One thing that you can do to help yourself is to consult the recommended routing patterns that many part manufacturers will include in their component’s datasheet. You should also set up the design rules and constraints in your PCB design tools to control the size of the trace widths and spacing for your BGA routing. We’ll take a look at that next.
The Constraint Manager in Cadence’s Allegro PCB Editor showing the vias assigned to nets.
Managing BGA Design Rules in PCB Design CAD Tools
The high-speed designs that will require parts in BGA packages will usually have specific high-speed constraints associated with them. This will include specific nets that can only be routed on certain layers, differential pairs that have to be routed together, and different-sized traces depending on what nets are being routed. While a designer can easily keep track of a few of these rules, the hundreds of different nets and requirements associated with routing a BGA can be completely overwhelming. Here is where the help of a constraint management system like what is found in Cadence’s Allegro PCB Editor can be very helpful.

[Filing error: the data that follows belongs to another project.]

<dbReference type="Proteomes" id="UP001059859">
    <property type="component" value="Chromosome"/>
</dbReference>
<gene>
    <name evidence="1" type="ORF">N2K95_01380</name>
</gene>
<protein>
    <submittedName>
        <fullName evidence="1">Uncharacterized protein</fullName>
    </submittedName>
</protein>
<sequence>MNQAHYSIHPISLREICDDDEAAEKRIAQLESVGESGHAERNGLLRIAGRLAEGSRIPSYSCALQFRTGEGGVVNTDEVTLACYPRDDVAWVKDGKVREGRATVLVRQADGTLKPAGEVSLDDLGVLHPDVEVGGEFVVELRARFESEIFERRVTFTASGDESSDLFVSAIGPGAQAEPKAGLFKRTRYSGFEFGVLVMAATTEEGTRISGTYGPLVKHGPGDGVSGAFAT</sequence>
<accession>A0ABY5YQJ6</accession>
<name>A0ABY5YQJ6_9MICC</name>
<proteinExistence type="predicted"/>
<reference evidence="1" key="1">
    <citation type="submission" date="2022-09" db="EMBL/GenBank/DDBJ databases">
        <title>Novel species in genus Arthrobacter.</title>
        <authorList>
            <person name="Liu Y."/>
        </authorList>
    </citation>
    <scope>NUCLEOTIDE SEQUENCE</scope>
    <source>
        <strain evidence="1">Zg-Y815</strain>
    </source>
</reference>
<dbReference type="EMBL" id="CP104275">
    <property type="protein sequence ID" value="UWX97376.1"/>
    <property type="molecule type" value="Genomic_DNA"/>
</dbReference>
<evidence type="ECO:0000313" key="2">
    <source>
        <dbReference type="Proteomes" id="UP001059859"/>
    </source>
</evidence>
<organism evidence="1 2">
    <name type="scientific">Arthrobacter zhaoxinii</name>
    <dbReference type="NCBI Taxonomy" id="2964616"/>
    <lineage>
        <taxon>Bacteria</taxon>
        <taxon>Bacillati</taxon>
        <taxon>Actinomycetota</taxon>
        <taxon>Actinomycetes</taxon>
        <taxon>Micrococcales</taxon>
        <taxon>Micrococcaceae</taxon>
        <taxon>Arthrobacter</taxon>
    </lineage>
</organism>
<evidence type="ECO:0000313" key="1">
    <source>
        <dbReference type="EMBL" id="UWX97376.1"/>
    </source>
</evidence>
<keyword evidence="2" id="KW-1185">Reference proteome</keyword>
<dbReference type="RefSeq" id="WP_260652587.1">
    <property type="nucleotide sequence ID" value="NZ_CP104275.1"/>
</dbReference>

The Constraint manager that you see pictured above shows the vias assigned to the different nets on this board. Not only can you assign different vias to nets and net classes, but you can control the trace width and spacing values as well. This will enable you to easily route in and out of dense BGA areas without having to manually reset your trace widths and spacing each time you do. There are many other tips and tricks that can help you with trace routing in and around BGAs, and you can read more about them in this E-book.